Date of Graduation


Document Type


Degree Type



Statler College of Engineering and Mineral Resources


Lane Department of Computer Science and Electrical Engineering

Committee Chair

Tim Menzies

Committee Co-Chair

Thirimachos Bourlai

Committee Member

Katerina Goseva-Popstojanova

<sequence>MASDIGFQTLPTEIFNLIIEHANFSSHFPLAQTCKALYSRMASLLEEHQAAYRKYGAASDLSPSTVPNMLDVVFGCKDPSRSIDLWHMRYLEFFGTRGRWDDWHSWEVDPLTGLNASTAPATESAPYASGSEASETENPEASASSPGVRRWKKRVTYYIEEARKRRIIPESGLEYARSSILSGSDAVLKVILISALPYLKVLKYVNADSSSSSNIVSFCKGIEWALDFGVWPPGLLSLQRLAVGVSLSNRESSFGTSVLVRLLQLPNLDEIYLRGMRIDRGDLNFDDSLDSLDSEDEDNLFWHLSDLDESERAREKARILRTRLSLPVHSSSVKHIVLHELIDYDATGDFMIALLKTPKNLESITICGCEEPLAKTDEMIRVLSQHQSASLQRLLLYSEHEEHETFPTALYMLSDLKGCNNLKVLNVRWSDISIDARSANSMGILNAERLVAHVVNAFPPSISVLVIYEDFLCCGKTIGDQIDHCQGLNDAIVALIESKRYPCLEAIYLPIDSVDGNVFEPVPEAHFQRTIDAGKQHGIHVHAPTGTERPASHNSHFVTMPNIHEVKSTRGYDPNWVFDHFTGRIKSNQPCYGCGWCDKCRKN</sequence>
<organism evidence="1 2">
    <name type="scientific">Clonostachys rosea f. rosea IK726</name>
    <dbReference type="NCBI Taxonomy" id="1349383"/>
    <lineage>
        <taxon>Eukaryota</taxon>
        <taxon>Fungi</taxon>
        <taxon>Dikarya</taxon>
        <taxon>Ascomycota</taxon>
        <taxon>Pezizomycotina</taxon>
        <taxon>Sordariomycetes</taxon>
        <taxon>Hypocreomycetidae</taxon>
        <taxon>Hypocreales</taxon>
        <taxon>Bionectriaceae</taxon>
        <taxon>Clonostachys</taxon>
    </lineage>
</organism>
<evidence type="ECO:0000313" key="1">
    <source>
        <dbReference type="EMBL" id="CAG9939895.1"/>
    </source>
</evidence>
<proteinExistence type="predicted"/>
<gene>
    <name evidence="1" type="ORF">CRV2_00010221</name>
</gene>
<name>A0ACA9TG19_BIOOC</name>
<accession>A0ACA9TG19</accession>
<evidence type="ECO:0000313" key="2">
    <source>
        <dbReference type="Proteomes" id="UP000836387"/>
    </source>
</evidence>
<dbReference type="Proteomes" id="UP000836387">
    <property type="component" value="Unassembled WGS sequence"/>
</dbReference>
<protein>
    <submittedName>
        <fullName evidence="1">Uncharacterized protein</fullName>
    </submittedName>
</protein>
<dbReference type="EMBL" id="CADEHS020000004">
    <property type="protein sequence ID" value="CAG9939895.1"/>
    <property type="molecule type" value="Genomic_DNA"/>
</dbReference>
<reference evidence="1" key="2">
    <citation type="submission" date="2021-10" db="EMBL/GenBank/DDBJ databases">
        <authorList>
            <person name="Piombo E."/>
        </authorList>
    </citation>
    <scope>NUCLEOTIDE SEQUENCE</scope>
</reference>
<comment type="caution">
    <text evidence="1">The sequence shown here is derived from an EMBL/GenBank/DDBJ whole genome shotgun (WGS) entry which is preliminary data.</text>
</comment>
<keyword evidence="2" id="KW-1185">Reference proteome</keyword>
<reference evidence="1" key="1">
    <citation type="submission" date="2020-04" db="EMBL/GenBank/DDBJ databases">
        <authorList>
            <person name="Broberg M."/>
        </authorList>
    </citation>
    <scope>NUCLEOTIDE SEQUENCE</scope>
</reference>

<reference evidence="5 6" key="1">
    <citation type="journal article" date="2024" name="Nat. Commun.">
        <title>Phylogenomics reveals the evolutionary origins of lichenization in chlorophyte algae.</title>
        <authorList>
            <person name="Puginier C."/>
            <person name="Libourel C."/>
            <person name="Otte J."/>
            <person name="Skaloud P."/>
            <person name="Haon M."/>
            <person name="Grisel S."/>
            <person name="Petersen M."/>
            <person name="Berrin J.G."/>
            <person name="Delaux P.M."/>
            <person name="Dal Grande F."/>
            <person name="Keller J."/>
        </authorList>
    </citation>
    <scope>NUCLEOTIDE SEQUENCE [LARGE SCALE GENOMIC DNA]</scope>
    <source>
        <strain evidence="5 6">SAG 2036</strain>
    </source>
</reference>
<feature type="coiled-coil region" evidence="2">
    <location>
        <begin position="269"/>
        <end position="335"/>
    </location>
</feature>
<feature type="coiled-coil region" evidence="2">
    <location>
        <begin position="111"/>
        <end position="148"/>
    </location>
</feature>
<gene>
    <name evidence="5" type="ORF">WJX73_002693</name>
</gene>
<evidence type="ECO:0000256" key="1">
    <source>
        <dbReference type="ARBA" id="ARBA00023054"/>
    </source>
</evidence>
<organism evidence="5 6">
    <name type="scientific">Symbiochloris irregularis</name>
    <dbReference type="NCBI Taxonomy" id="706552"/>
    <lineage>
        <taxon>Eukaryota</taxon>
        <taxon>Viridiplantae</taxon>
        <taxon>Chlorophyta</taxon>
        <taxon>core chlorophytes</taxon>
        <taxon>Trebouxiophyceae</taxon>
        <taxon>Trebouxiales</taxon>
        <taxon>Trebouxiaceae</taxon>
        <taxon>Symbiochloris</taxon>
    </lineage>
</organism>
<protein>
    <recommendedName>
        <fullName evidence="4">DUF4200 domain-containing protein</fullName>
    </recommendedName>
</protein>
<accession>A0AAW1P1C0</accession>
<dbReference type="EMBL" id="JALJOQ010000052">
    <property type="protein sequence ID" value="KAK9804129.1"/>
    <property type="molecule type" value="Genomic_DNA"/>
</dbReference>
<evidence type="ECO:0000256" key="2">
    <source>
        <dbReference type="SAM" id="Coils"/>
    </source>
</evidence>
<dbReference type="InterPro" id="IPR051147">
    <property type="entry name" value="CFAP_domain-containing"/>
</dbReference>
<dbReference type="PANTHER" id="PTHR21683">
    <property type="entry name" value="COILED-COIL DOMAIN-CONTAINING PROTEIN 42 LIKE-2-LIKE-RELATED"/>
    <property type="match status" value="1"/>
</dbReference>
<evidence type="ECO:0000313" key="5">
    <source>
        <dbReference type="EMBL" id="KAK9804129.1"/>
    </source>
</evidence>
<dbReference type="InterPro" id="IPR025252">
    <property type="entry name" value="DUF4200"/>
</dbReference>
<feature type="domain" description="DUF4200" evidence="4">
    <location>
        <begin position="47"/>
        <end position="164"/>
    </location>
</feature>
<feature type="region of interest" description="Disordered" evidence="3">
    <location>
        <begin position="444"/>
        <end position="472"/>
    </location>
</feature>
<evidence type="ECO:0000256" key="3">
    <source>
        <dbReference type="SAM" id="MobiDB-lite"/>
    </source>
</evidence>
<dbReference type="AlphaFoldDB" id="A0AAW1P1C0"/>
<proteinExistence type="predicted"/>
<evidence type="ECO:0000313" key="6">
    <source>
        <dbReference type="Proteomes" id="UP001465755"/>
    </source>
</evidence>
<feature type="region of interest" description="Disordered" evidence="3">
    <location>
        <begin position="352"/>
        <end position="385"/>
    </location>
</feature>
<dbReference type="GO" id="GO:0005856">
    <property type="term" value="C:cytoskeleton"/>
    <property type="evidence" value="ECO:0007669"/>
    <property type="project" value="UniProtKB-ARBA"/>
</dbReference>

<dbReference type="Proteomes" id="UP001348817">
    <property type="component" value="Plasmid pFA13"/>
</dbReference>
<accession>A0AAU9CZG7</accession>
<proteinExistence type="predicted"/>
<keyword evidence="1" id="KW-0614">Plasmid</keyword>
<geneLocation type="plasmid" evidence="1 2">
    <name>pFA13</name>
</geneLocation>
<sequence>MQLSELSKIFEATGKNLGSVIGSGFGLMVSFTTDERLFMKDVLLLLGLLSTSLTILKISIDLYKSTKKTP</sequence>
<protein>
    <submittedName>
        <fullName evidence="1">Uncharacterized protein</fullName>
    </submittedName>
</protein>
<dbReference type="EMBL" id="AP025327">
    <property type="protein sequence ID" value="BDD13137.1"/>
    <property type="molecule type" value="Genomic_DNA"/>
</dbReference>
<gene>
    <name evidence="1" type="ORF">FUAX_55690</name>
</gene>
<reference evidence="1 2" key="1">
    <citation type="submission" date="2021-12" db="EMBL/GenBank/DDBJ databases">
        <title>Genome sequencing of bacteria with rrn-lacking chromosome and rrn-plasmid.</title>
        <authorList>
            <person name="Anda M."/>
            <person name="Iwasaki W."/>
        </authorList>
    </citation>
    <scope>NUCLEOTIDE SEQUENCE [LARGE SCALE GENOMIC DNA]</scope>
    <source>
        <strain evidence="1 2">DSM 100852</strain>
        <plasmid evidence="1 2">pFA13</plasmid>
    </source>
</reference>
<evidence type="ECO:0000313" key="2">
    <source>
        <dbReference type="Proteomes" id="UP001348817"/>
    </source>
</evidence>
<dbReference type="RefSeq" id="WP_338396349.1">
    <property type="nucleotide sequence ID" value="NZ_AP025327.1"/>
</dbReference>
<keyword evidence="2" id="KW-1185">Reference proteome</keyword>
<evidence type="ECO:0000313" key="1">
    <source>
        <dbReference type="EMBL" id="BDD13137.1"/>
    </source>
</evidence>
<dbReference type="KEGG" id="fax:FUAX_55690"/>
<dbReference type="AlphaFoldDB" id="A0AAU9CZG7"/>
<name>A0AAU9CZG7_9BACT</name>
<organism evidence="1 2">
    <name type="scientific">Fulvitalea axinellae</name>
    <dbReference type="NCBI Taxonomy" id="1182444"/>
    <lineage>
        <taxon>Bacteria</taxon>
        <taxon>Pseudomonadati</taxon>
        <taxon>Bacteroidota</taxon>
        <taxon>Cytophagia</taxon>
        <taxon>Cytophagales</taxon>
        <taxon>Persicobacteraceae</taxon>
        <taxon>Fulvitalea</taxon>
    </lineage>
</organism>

Most machine learning techniques rely on a set of user-defined parameters. Changes in the values of these parameters can greatly affect the prediction performance of the learner. These parameters are typically either set to default values or tuned for best performance on a particular type of data. In this thesis, the parameter-space of four machine learners is explored in order to determine the efficacy of parameter tuning within the context of software defect prediction.;A distinction is made between the typical within-version learning scheme and forward learning, in which learners are trained on defect data from one software version and used to predict defects in the following version. The efficacy of selecting parameters based on within- version tuning and applying those parameters to forward learning is tested. This is done by means of a cross-validated parameter-space grid search with each tuning's performance being compared to the performance of the default tuning given the same data.;For the Bernouli naive Bayes classifier and the random forest classifier, it is found that parameter tuning within-version is a viable strategy for increasing forward learning performance. For the logistic regression classifier, it is found that tuning can be effective within a single version, but parameters learned in this manner do not necessarily perform well in the forward learning case. For the multinomial Bayes classifier, no substantial evidence for the efficacy of parameter tuning is found.